Investing Legend Sees a Second Great Depression for Stocks by 2023

The comments below are an edited and abridged synopsis of an article by Tyler Durden

Kiril Sokoloff, author of the ‘What I Learned This Week’ newsletter, was recently interviewed by Rana Foroohar for the Financial Times, and sets out what he believes lies ahead.

Investing Legend Sees a Second Great Depression for Stocks by 2023 | BullionBuzz
Poor old men sitting in abandoned house

Sokoloff provides a chart that compares the Dow Jones between 1918 and 1932 to the current period. It shows that the rise and the fall are similar to the period from 2009 onwards.

If history is a guide, stocks have further to go before they hit bottom. Then, as now, “central bankers were pushing on a string,” trying in vain to whip up a real economic recovery with monetary policy.

Here is how Sokoloff, who has traditionally been upbeat, optimistic and generally bullish, justifies his outlook:

“The more debt you add [via monetary and even some fiscal policy], the more unproductive the debt becomes,” says Sokoloff. It’s not a popular view these days. Austerity is out, and MMT—the notion that a country that controls its own currency can print it freely to fund deficit spending without worry—is in. But Sokoloff believes the stimulus programs being launched in the US, Europe and many other parts of the world will likely end in tears.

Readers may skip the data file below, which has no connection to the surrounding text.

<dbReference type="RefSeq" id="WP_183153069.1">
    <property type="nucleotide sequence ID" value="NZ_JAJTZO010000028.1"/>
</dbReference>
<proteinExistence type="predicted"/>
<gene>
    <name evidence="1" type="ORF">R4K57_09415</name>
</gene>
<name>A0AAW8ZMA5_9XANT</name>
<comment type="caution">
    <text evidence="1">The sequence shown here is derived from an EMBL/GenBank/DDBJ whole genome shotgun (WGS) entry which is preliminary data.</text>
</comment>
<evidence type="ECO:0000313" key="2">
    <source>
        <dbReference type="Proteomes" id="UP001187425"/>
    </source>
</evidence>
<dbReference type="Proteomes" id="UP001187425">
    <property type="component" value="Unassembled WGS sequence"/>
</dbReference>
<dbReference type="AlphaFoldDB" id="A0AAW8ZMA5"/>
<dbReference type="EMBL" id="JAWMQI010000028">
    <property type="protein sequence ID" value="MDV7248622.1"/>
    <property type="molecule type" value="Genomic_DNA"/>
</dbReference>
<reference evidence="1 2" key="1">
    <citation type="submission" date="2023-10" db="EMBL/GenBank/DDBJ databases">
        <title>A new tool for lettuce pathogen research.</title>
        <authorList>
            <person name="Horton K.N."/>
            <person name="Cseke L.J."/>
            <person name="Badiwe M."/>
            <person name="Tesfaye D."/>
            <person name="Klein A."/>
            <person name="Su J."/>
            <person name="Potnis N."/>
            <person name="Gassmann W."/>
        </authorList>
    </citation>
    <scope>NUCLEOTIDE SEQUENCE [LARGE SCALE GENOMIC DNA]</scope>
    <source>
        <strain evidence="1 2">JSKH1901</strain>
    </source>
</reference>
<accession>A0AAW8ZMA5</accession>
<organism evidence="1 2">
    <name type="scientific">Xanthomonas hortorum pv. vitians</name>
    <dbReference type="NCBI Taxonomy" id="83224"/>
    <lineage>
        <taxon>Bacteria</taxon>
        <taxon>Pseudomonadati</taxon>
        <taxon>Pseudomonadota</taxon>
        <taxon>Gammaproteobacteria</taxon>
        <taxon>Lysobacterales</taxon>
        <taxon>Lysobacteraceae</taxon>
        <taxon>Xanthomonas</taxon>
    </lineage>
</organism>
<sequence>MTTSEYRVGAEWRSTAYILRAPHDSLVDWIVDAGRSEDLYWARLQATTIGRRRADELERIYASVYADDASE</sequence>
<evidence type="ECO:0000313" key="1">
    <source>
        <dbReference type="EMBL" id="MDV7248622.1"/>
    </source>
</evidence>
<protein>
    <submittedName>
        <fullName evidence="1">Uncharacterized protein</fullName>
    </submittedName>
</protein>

“I think we’re at the beginning of a long-term period of deflation, falling prices and the loss of pricing power. The only way out of it will be to have a long period of austerity, and to get the US savings rate up dramatically.” He cites the period during WWII, when federal budget deficits were high, well over 20% of GDP in some years, but the personal savings rates of Americans were as high as 25%, including income gains from the war and net exports, as opposed to 8% or so before the Covid-19 crisis.

There is some good news: After its plunge to all-time lows, the Dow traded in a tight range for several years before eventually blasting off to unprecedented highs—triggered by World War II.

Any comparisons to the Great Depression era should also consider the cataclysmic event that ended it, and look forward to a similar outcome over the next few years.

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